Australia has retained its AAA credit rating, at least in the near-term, with ratings agency Standard and Poor’s maintaining the nation’s long-term rating at AAA following the release of the government’s mid-year economic and fiscal outlook (MYEFO) earlier today.
The group said that it had no immediate effect on the credit rating or outlook for Australia, although it maintained a negative ratings watch, which still implies a one-in-three chance that it could be downgraded within the next two years.
It looks like that may occur if the commentary from the group is anything to go by.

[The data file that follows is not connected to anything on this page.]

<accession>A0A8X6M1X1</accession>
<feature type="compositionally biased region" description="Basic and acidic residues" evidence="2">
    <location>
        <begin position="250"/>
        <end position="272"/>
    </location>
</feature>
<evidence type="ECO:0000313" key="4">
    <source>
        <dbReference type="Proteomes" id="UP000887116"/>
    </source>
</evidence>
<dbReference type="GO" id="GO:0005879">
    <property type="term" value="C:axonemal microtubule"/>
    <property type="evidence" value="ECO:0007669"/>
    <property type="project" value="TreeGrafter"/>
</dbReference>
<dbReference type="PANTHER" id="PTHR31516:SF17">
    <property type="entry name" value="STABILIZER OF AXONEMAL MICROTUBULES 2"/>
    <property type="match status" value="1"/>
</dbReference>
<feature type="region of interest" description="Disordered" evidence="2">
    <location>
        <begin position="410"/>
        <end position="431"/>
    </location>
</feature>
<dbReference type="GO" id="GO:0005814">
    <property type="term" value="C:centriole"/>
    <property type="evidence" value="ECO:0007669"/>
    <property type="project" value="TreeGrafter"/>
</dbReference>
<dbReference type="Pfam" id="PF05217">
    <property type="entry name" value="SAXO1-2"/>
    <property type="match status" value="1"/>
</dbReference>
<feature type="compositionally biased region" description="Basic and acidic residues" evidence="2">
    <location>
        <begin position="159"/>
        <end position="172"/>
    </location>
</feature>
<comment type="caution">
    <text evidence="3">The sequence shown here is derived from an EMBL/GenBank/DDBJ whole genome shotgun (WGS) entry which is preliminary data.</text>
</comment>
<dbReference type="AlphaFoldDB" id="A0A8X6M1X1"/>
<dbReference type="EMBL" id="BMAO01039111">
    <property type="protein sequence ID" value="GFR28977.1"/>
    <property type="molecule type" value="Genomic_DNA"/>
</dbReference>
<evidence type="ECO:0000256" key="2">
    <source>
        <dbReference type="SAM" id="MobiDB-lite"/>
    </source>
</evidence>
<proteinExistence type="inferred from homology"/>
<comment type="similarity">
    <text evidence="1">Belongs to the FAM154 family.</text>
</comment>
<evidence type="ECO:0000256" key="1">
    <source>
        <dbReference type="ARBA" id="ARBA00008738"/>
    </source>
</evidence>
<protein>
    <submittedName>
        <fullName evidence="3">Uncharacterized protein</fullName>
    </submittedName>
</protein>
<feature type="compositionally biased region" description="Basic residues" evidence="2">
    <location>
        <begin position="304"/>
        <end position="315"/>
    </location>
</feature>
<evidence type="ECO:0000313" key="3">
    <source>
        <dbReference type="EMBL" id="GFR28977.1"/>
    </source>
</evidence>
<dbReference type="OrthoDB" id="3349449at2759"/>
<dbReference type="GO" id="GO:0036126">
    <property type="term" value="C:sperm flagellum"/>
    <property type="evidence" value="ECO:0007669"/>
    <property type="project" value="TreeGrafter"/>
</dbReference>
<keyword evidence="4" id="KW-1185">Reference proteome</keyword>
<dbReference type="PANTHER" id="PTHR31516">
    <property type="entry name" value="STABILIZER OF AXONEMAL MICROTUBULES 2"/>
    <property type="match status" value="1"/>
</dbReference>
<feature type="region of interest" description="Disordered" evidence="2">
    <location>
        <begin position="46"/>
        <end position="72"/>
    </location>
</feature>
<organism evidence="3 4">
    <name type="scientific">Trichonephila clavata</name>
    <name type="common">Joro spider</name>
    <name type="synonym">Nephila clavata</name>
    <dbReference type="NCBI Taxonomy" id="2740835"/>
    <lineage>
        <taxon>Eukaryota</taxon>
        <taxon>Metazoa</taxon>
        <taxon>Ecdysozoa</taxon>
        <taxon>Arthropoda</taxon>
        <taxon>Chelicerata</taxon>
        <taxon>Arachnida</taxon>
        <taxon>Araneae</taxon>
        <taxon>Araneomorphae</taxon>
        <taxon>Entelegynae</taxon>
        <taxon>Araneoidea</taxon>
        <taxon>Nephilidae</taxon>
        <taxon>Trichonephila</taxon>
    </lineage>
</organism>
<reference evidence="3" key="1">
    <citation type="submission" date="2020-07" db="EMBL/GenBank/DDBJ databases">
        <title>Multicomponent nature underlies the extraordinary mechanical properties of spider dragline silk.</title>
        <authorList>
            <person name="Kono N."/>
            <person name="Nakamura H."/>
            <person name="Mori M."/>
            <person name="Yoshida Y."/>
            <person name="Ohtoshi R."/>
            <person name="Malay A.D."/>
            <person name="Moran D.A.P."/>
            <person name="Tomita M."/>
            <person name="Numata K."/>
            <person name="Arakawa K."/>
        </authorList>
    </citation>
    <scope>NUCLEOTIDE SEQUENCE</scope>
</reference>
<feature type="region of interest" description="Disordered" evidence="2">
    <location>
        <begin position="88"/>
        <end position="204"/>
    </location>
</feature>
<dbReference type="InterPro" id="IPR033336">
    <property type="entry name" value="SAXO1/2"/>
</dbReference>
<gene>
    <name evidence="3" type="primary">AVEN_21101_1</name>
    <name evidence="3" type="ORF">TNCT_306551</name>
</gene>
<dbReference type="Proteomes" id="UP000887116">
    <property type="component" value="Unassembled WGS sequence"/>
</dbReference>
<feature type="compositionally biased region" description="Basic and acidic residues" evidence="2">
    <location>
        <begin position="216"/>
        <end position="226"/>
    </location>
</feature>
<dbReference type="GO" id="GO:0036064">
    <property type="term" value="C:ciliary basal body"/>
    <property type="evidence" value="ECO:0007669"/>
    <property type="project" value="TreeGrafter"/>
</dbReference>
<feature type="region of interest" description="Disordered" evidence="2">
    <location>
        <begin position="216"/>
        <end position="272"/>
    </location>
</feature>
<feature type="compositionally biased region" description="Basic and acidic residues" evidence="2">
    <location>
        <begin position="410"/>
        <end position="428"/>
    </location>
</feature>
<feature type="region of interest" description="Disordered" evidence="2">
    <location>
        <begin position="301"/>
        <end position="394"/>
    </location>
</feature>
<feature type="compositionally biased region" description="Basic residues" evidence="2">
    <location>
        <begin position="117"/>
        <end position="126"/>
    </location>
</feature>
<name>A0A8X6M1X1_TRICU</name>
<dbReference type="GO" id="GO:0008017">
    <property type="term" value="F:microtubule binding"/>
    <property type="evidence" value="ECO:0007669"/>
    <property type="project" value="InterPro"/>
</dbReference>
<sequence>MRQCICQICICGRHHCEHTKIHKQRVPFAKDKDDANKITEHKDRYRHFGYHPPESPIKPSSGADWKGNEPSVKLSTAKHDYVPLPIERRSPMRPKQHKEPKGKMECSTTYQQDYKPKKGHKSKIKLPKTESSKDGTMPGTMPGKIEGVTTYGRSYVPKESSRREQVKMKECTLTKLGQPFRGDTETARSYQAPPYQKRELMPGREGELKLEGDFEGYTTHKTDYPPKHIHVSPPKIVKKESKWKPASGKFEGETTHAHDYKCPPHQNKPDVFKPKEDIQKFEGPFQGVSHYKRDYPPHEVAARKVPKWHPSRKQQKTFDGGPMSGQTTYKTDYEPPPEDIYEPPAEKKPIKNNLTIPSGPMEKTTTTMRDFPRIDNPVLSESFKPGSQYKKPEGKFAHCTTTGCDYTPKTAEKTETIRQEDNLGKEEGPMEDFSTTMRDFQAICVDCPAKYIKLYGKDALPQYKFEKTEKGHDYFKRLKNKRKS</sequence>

“The government’s worsening forecast fiscal position, as outlined in its latest budget projections earlier today, further pressures the rating”, S&P said, adding that it remains “pessimistic about the government’s ability to close existing budget deficits and return a balanced budget by the year ending June 30, 2021”.
The group said that over the coming months it will continue to monitor the government’s willingness and ability to enact new budget savings or revenue measures to reduce fiscal deficits materially over the next few years.
Earlier in the session, both Fitch and Moody’s affirmed Australia’s sovereign rating at AAA with a stable outlook.